Should You Upgrade to SharePoint 2013?

Should You Upgrade to SharePoint 2013?

Should You Upgrade to SharePoint 2013?

March 21, 2013

The long-awaited, much-anticipated SharePoint 2013 has finally arrived. At this point, many organizations are asking themselves whether they should upgrade to SharePoint 2013. For some organizations, now may be the time to considering investing in SharePoint for the first time and consolidating content.

Regardless, you’ve got to do your research. Namely, what can SharePoint do for me and is it worth upgrading or migrating to SharePoint 2013?

According to Susan Hanley’s post on NetworkWorld, there are quite a few significant upgrades to be had with SharePoint 2013. By comparing SharePoint 2010 and 2013, Hanley states that the major differences are essentially in the user experience.

For instance, a large focus has been put on the social experience that users partake in within SharePoint 2013: “the 2013 discussion board (with Community features enabled) creates an engaging ‘Facebook-like’ activity stream, which is far more user-friendly than the same feature in SharePoint 2010.” This will allow users to stay in the loop with a constant stream of updates right at their fingertips.

Further socializing occurs with the “Gamification” of the community site template. You can now encourage participation by assigning points, badges and a “top contributors” leadership board. With such enhancements in social activity being presented in SharePoint 2013, users will be more likely to participate in workplace discussions.

Hanley also states that the “new features in a publishing site minimize the amount of SharePoint knowledge that is required to successfully design and brand a SharePoint site”. With easier customization available, SharePoint 2013 can become, essentially, whatever you need it to become.

Marcus Austin also writes about SharePoint 2013’s new features. In his article on Channel Pro, he states that a big step Microsoft has taken is the integration of SharePoint with other Microsoft products. It is now “geared to work well with other programs, particularly the recently released Office 365. This assures end users that documents, files and images will not only be safely stored for others to access them, but they will be compatible with the programs used by the other parties.”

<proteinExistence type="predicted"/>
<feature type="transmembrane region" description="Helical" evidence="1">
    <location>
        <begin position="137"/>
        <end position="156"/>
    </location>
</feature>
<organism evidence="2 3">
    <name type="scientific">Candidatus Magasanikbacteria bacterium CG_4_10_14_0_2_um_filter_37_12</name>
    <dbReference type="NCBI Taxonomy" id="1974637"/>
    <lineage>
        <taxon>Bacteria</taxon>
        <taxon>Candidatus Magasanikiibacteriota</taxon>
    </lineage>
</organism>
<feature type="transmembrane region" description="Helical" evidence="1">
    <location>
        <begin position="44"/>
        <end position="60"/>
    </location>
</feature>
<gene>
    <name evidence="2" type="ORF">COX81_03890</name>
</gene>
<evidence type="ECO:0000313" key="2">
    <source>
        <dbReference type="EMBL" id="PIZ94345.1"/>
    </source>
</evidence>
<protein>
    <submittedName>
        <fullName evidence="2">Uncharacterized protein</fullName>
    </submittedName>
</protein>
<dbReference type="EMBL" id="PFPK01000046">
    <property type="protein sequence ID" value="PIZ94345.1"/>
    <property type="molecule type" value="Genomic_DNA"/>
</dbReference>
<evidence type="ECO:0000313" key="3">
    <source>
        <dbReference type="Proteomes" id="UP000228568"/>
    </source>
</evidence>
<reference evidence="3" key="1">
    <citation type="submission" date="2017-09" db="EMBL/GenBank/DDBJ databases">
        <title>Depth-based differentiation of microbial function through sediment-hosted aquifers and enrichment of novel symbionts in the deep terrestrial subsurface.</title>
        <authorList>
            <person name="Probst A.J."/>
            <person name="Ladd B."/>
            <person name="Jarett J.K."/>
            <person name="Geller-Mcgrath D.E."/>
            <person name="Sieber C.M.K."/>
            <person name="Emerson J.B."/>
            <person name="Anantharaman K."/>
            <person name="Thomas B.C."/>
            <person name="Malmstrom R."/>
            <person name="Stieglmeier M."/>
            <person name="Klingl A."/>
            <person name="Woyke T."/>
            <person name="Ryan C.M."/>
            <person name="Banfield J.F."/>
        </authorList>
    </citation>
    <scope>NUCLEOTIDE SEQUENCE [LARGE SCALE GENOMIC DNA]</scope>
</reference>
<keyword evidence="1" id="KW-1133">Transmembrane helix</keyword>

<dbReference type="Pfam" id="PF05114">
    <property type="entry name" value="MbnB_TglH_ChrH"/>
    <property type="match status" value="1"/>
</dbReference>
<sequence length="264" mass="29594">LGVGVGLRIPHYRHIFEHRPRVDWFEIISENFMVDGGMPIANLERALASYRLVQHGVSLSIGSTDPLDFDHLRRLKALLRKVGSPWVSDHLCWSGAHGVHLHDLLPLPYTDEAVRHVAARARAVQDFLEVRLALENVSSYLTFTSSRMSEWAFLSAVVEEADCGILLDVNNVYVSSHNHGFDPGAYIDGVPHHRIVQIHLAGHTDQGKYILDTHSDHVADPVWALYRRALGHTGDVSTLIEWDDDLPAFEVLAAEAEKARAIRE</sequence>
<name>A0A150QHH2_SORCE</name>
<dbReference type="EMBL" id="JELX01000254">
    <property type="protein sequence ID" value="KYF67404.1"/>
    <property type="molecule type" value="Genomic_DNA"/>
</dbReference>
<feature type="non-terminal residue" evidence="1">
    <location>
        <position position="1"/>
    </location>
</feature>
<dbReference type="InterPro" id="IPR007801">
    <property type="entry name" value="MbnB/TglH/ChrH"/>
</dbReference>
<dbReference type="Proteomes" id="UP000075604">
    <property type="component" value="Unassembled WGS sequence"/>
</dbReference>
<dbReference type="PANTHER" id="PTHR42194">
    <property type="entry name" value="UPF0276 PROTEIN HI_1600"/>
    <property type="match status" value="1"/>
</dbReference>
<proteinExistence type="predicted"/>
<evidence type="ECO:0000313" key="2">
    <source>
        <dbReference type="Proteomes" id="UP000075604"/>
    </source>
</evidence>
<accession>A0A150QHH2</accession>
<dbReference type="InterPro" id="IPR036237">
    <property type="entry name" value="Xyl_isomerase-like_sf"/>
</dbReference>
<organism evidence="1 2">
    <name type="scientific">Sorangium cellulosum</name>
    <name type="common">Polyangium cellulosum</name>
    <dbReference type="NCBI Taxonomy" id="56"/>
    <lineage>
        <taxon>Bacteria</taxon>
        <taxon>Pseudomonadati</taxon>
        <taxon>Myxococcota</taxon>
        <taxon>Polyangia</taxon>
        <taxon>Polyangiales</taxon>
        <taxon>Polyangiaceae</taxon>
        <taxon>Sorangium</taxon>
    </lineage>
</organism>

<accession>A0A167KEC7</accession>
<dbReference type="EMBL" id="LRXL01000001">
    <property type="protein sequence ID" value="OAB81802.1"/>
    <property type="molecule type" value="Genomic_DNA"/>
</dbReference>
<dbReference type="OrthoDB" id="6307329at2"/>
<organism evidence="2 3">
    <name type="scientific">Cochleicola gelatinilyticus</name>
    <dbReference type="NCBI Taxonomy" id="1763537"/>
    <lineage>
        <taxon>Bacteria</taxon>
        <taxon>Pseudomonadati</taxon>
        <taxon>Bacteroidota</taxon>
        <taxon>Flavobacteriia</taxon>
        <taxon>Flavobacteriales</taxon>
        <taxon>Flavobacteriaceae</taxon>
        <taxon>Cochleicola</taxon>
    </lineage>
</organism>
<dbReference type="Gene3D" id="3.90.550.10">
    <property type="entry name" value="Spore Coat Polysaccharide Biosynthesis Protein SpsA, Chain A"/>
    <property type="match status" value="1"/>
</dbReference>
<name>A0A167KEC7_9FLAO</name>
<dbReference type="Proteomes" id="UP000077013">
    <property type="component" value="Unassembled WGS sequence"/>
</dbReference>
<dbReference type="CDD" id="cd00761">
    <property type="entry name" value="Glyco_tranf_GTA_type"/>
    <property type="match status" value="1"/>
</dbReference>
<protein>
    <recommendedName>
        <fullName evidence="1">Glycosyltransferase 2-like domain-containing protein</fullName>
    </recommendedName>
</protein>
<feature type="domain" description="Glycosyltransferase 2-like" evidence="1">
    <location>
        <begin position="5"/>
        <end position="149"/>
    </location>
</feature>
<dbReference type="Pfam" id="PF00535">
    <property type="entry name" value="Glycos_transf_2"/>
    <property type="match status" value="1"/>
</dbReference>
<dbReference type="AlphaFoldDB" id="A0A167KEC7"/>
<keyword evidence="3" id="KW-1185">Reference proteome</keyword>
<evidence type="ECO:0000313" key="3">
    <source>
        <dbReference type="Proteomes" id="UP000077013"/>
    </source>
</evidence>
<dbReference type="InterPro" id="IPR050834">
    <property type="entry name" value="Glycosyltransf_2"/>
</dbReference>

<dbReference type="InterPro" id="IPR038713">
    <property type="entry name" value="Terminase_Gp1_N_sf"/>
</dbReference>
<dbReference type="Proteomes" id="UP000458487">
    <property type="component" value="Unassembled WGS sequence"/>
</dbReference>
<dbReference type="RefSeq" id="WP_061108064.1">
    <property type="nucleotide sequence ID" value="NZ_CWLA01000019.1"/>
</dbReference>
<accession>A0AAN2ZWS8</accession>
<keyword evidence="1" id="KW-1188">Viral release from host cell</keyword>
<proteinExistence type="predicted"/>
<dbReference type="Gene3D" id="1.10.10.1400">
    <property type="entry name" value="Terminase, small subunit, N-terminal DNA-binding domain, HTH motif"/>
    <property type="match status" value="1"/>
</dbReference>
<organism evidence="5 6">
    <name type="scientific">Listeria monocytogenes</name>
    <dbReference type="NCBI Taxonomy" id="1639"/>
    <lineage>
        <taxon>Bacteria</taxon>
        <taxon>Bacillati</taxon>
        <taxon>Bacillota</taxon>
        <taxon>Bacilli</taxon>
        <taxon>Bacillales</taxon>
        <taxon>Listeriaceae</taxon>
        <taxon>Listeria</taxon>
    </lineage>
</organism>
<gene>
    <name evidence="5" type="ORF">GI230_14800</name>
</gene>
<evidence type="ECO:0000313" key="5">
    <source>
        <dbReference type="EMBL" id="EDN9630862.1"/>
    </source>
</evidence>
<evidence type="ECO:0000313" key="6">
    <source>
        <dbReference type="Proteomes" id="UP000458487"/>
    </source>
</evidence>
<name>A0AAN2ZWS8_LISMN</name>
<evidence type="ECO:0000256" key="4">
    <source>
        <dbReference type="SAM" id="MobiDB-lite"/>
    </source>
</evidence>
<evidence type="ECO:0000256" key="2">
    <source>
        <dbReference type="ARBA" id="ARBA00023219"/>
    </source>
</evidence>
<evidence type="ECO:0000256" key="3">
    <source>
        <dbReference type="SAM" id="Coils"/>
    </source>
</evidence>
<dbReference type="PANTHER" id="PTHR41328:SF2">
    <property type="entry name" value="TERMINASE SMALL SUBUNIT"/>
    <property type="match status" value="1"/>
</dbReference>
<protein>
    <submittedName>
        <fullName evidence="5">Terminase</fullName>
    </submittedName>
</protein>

Austin stresses the advancements made in SharePoint social capabilities. Particularly impressive are the enhancements made surrounding their mobile experience.

“Another important change made to SharePoint 2013 is that of device-friendliness. The program can be accessed on a multitude of devices, so users can stay connected on a tablet or smartphone, while out and about. SharePoint 2013 has also been designed with a love for apps. Users can download these from external sites, and it is also possible for companies to design apps, restricting their use entirely to the private SharePoint 2013 files. These can help businesses to keep track of employee travel, spending, work hours etc.”

With such strides made in the user interface and usability of SharePoint 2013, it may very well be the right step for you and your business to take. If you’re interested in providing that customizable, socially friendly, and mobile accessible experience to your users, then SharePoint 2013 is the perfect fit.

Is the potential headache involved with the migration or upgrading of your current SharePoint environment holding you back? There’s no need to fear, help is near.

The “5 Things to Know Before Migrating to SharePoint 2013, OneDrive for Business and Office 365” webinar answered questions and addressed concerns.

You can also get started by downloading a free trial of Metalogix Content Matrix.

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